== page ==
Graduate Employees’ Organization announces intent to strike

Graduate+employees+protest+for+a+fair+contract+at+the+Alma+Mater+on+Jan.+18.+The+Graduate+Employees%E2%80%99+Organization+began+bargaining+with+the+University+on+March+30.+Graduate+employees+are+now+over+160+days+without+a+contract.
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Graduate Employees’ Organization announces intent to strike

Graduate employees protest for a fair contract at the Alma Mater on Jan. 18. The Graduate Employees’ Organization began bargaining with the University on March 30. Graduate employees are now over 160 days without a contract.

Graduate employees protest for a fair contract at the Alma Mater on Jan. 18. The Graduate Employees’ Organization began bargaining with the University on March 30. Graduate employees are now over 160 days without a contract.

Quentin Shaw

Graduate employees protest for a fair contract at the Alma Mater on Jan. 18. The Graduate Employees’ Organization began bargaining with the University on March 30. Graduate employees are now over 160 days without a contract.

Quentin Shaw

Quentin Shaw

Graduate employees protest for a fair contract at the Alma Mater on Jan. 18. The Graduate Employees’ Organization began bargaining with the University on March 30. Graduate employees are now over 160 days without a contract.

By Jessica Berbey, Assistant Daytime News Editor

The Graduate Employees Organization filed an intent to strike notice with the Illinois Education Labor Relations Board on Monday.

This notice comes after University administration failed to respond to substantial movements in the GEO’s latest proposal, according to a press release.

This notice gives the GEO the protection to stop work if it is necessary in the future, meaning that at any time on or after Feb. 9, the GEO can call for a strike without any additional notice to the University.

According to the notice, the GEO has attempted to use all possible courses in resolving the contract, including mediation, filing two unfair labor practice charges and making substantial movement from its original contract proposal.

“Our union began bargaining with the University administration on March 30, 2017, and our contract expired on Aug. 15, 2017. We are over 160 days without a contract,” said Gus Wood, GEO co-president and Ph.D. student in history.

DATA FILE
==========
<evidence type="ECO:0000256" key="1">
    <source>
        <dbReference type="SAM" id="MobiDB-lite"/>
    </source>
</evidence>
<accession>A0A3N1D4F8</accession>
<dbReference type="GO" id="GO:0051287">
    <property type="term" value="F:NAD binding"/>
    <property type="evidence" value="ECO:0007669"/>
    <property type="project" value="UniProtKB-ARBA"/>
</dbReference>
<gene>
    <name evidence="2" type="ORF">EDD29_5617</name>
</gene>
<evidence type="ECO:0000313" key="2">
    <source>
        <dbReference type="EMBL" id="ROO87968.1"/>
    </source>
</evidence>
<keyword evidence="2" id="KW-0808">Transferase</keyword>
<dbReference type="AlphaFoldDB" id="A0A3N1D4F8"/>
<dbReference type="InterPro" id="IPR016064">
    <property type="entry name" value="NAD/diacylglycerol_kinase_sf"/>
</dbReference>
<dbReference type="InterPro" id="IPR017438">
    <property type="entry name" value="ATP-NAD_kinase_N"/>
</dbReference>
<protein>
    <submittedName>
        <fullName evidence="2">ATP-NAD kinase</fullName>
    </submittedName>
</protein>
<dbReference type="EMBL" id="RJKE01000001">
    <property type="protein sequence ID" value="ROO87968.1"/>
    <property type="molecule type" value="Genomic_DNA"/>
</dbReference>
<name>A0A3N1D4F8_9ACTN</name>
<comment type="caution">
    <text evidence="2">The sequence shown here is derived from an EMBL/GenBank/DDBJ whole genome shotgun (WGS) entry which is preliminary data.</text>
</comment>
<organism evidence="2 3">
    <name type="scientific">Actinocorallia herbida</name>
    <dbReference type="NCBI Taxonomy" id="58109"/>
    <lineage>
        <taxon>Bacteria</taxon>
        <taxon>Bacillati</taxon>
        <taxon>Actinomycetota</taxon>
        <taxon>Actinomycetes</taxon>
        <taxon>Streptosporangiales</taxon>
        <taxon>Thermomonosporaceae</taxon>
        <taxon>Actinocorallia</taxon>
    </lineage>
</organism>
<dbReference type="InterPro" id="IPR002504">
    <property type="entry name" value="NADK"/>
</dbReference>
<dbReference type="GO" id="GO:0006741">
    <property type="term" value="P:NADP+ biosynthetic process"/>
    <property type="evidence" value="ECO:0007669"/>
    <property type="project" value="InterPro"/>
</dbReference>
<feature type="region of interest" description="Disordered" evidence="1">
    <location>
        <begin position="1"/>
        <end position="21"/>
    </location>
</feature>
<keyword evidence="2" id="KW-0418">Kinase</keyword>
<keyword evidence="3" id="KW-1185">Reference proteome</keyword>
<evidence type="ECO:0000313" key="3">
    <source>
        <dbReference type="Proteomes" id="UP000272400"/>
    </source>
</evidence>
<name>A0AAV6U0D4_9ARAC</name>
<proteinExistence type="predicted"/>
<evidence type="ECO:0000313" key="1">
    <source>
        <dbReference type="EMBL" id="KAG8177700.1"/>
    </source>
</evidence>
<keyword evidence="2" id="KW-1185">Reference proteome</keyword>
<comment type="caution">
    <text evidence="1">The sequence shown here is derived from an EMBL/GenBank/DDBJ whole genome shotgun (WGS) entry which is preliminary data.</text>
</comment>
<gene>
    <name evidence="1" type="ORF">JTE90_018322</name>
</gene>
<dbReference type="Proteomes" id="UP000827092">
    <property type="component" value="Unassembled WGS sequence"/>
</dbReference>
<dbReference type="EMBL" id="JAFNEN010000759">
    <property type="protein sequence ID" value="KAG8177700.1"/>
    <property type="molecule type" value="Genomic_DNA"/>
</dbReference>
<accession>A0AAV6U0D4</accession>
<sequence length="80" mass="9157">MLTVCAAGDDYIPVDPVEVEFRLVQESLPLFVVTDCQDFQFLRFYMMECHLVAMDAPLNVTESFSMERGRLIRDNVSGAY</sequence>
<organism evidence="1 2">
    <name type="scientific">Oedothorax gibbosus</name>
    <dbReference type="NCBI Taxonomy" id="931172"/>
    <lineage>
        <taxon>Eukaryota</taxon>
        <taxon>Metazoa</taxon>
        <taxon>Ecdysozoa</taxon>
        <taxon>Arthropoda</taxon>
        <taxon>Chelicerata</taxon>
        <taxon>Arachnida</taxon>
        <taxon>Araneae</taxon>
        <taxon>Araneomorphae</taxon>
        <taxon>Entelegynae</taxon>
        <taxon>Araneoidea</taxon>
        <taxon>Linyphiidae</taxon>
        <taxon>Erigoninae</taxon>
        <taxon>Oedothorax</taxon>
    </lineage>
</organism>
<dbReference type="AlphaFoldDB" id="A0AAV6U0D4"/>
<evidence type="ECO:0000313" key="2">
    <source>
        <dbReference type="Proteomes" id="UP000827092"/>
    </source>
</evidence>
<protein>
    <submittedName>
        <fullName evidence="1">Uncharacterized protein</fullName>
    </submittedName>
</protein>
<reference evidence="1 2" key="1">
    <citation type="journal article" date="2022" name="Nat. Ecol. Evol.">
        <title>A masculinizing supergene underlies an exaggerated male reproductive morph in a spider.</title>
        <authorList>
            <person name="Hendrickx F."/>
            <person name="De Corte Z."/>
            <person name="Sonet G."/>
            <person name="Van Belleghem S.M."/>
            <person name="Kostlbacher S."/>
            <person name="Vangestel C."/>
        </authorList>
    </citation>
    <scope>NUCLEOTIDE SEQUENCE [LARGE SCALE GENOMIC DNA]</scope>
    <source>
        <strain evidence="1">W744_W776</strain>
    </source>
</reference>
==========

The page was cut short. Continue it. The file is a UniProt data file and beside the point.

The GEO determined that contract negotiations wouldn’t be resolved at the table without abandoning many union protections and the chance to secure financial stability for its membership.

“We are deeply disappointed that the administration forced us to utilize a threat of a strike solely to acknowledge the value of our work as teaching assistants and graduate assistants,” Wood said. “Everyone deserves financial stability, and the administration’s contract proposals jeopardize our productivity as workers and push education to the realm of unaffordability.”

The University responded to the intent to strike notice in a media advisory by saying they “were somewhat surprised and disappointed to learn of the decision at this point in the negotiations” because they had a mediation session set for the day after the intent was filed.

According to the advisory, Andreas Cangellaris, the University’s vice chancellor for academic affairs and provost, said the University has told the GEO the negotiating team would be prepared with counter proposals at the following day’s meeting.

“We will continue to negotiate in good faith and we remain absolutely committed to reaching a resolution as soon as possible. We have made good progress with agreements reached on 12 of the 19 original proposals,” Cangellaris said.

Wood said their only hope is to resolve the contract issue at the bargaining table.

“We do not want to go on strike because we love our work and love teaching our undergrads. We hope this notice of our intent to strike if negotiations continue to go sour will pressure the admin to finally bargain proposals that directly address our need for financial stability and access to higher education,” Wood said.

Wood said the current proposals suggest the University has “no interest or care in us as graduate workers or students, and that’s the most heartbreaking part of this.”

In regard to the University administration’s media advisory saying the intent to strike came as “somewhat of a surprise,” Wood said, “that is a complete and utter fabrication.”

“We have expressed repeatedly to the University administration that their stalling and refusal to bargain fairly at the table would result in our membership deciding to file the intent to strike paperwork,” Wood said. “They’ve known about this for quite some time, as we have actually spoken about this face-to-face with them. Their idea of this being a surprise is a false narrative.”

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